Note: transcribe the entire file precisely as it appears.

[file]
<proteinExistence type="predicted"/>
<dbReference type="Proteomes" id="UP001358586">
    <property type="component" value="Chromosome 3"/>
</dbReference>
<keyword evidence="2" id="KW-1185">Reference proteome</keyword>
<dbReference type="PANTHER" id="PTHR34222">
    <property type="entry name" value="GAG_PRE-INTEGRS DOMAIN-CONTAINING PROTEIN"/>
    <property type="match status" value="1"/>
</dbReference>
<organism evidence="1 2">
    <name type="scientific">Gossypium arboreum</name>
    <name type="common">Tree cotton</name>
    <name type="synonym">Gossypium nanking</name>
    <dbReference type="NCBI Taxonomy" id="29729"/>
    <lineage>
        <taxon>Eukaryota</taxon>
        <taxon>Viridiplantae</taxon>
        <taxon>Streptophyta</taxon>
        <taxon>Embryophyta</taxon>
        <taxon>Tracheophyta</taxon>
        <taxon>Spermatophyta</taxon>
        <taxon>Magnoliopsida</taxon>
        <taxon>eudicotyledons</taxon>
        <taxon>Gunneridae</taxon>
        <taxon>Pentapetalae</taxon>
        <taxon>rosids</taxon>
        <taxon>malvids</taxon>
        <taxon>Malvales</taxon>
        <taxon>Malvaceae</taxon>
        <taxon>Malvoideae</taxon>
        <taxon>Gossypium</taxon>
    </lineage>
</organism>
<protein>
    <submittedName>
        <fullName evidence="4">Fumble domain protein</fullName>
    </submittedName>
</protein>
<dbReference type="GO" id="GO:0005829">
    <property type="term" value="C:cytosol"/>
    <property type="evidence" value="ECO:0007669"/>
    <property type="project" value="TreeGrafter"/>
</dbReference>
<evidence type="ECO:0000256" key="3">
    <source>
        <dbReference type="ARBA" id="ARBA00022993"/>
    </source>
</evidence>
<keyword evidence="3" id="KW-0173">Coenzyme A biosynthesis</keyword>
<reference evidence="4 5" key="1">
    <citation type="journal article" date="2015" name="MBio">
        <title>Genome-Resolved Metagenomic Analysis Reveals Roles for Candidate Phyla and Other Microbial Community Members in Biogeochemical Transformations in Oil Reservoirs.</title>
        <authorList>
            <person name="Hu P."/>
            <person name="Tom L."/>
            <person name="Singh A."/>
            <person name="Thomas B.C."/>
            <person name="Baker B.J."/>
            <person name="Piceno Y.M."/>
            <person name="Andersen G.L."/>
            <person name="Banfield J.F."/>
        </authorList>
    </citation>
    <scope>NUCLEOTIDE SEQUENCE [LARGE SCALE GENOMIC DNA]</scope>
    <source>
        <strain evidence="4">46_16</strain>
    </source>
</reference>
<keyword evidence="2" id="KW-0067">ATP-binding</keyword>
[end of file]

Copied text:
<proteinExistence type="predicted"/>
<dbReference type="Proteomes" id="UP001358586">
    <property type="component" value="Chromosome 3"/>
</dbReference>
<keyword evidence="2" id="KW-1185">Reference proteome</keyword>
<dbReference type="PANTHER" id="PTHR34222">
    <property type="entry name" value="GAG_PRE-INTEGRS DOMAIN-CONTAINING PROTEIN"/>
    <property type="match status" value="1"/>
</dbReference>
<organism evidence="1 2">
    <name type="scientific">Gossypium arboreum</name>
    <name type="common">Tree cotton</name>
    <name type="synonym">Gossypium nanking</name>
    <dbReference type="NCBI Taxonomy" id="29729"/>
    <lineage>
        <taxon>Eukaryota</taxon>
        <taxon>Viridiplantae</taxon>
        <taxon>Streptophyta</taxon>
        <taxon>Embryophyta</taxon>
        <taxon>Tracheophyta</taxon>
        <taxon>Spermatophyta</taxon>
        <taxon>Magnoliopsida</taxon>
        <taxon>eudicotyledons</taxon>
        <taxon>Gunneridae</taxon>
        <taxon>Pentapetalae</taxon>
        <taxon>rosids</taxon>
        <taxon>malvids</taxon>
        <taxon>Malvales</taxon>
        <taxon>Malvaceae</taxon>
        <taxon>Malvoideae</taxon>
        <taxon>Gossypium</taxon>
    </lineage>
</organism>
<protein>
    <submittedName>
        <fullName evidence="4">Fumble domain protein</fullName>
    </submittedName>
</protein>
<dbReference type="GO" id="GO:0005829">
    <property type="term" value="C:cytosol"/>
    <property type="evidence" value="ECO:0007669"/>
    <property type="project" value="TreeGrafter"/>
</dbReference>
<evidence type="ECO:0000256" key="3">
    <source>
        <dbReference type="ARBA" id="ARBA00022993"/>
    </source>
</evidence>
<keyword evidence="3" id="KW-0173">Coenzyme A biosynthesis</keyword>
<reference evidence="4 5" key="1">
    <citation type="journal article" date="2015" name="MBio">
        <title>Genome-Resolved Metagenomic Analysis Reveals Roles for Candidate Phyla and Other Microbial Community Members in Biogeochemical Transformations in Oil Reservoirs.</title>
        <authorList>
            <person name="Hu P."/>
            <person name="Tom L."/>
            <person name="Singh A."/>
            <person name="Thomas B.C."/>
            <person name="Baker B.J."/>
            <person name="Piceno Y.M."/>
            <person name="Andersen G.L."/>
            <person name="Banfield J.F."/>
        </authorList>
    </citation>
    <scope>NUCLEOTIDE SEQUENCE [LARGE SCALE GENOMIC DNA]</scope>
    <source>
        <strain evidence="4">46_16</strain>
    </source>
</reference>
<keyword evidence="2" id="KW-0067">ATP-binding</keyword>